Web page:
Make A Healthy Plate

says. “One day I bought ten gluten-free burritos, and it was $50. If we had the gluten-free wrap, then we could have made them ourselves, and that would have been a lot better. I know that’s something I want to work on for next year.”

The camp doesn’t serve any soda, except for an occasional ice-cream float. Even powdered sugar-free drink mixes were eliminated for cost savings.

“We try to make sure they get in their milk every day. Between meals we used to use a lot of the powdered drink mixes so they would have a little variety, but we tried to cut back on that this year because it is so expensive. We don’t want them to have all the sugar substitutes so we made our own flavored water,” Nicolay says. “We had a big water container that we would fill. We would put sliced cucumbers in it. We’d put sliced citrus fruit or something like that. I got the cooks to use herbs and things from the garden; we played around with our own flavored waters, and it was a huge success so we will do that again next year. Plus, we were able to show the kids something they could do at home and they liked it.”

A Typical Menu

The kitchen staff incorporated several whole grains into the menu this past camp season with brown rice instead of white, whole-grain pastas, and whole-grain breads. Breakfast lean-protein options included cottage cheese, yogurt parfaits, and string cheese. Those foods helped fill the kids up without elevating their blood sugars, Beaudis says.

Often the kids wanted extra food so the nutrition staff agreed it was a good indication that they liked the food.

“Standing by the trash can is usually what I do when I go out to camp. I keep looking over to see what’s being thrown away. If I see something being tossed, then I really evaluate it. We don’t really have that issue so that’s pretty cool,” Nicolay says.

She adds, “The kids are pretty easy to please. They like chicken, pizza, calzones, mashed potatoes, and gravy to name a few.”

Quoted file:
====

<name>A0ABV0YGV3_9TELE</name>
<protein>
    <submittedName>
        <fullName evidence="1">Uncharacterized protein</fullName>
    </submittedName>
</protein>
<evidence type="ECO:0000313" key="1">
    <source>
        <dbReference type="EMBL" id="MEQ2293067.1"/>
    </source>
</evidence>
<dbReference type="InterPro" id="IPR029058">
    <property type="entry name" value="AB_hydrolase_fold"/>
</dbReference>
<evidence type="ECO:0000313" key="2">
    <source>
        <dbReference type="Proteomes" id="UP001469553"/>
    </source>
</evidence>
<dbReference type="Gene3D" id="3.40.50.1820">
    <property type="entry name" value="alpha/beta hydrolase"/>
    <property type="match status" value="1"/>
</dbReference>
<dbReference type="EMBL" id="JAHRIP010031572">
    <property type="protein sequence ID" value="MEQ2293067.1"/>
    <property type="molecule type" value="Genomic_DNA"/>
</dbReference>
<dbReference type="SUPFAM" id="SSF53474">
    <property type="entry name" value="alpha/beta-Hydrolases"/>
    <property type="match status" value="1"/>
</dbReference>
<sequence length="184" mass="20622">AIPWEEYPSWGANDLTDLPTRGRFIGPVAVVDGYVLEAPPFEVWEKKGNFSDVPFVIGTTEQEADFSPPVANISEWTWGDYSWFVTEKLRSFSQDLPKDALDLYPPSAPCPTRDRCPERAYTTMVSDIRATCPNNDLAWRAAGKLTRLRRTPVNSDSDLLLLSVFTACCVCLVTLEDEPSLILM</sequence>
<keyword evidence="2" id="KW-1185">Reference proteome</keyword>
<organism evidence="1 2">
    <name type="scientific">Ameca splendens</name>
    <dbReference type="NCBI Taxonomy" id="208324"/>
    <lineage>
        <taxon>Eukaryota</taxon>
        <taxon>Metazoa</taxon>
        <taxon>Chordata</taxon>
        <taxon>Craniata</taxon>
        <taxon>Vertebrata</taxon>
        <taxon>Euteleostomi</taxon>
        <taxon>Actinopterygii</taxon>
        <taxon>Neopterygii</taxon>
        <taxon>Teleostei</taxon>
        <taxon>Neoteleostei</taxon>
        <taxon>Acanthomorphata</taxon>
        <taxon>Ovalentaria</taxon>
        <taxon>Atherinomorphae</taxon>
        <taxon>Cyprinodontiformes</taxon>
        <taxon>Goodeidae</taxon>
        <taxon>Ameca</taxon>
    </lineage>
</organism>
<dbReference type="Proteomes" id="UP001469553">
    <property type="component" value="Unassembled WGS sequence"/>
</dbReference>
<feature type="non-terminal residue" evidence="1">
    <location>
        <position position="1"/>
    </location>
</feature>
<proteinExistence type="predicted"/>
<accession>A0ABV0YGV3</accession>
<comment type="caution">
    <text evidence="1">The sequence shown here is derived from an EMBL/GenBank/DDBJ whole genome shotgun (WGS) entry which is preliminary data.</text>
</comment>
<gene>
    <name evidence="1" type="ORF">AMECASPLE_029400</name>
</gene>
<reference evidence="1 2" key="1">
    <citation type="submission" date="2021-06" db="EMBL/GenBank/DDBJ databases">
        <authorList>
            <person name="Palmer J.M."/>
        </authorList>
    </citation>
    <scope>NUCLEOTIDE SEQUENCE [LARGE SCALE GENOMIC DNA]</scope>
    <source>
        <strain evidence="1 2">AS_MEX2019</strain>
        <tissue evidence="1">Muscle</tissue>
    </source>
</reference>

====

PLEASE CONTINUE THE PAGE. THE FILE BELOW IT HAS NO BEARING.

“We tried seafood this year. They didn’t like that,” Nicolay says. “They like things that kids like. We just have to find a way to do it in a heart-healthy, diabetes-friendly way.”

One of the meals campers really liked was mashed potato bowls. Mashed potatoes are topped with vegetables, gravy, and chicken with cheese on top. While it sounds carb-loaded, the cooks use grilled chicken and a low-carb vegetable, such as green beans instead of corn.

Independent Choices

Helping campers become independent with their diabetes is emphasized at Camp Ho Mita Koda, which includes a dry-erase board in the cafeteria line listing the foods on the menu for each meal. After each item, the carbs are listed with portion sizes.

“We won’t buy the bowl-pack cereal or the individual, ready-to-serve cereal because of the cost. We buy cereal in a big box or bag and then put it into containers, and give the kids measuring cups so they can measure out the portions. That’s part of the learning experience,” Nicolay says.

One of the campers’ favorite snacks is the PBG. It’s a graham cracker spread with peanut butter and then frozen. The concoction is used to treat low blood sugars, but the kids, counselors, and staff members love them, Beaudis says. Instead of orange juice that raises their blood sugars quickly, the PBG gives a more gradual increase in blood sugar and stabilizes them for a longer time.

Whether the campers served have diabetes or not, Nicolay recommends a complete meal that teaches kids about nutrition in a positive way.

“This year we would like to go with an overall theme of health and nutrition so that we can get messages across in easy and fun ways. I don’t know what it’s going to look like, but we always concentrate on carbs at camp, which is important for kids with diabetes, but sometimes we get so caught up in counting the carbs that we don’t look at the whole plate,” Nicolay says.

Nicolay hopes to use the “My Plate” meal-planning system that utilizes a 9-inch plate divided in half, with vegetables, ¼ protein, and ¼ starch plus fruit and milk.

“It’s kind of a fun game for kids to see how the food fits on the plate. What if you have a casserole? How do you figure that one out? So we will plan some fun things around that,” she says.

With a kitchen staff that is capable of cooking from scratch, they plan to use much more home-cooking, getting away from pre-prepared, heat-and-serve foods.

“I think what’s exciting for me for next year is to come up with a nutrition theme that’s not going to shove it down kids’ throats, but it’s going to provide some ideas for decoration, some accidental learning. Something fun,” Nicolay says.

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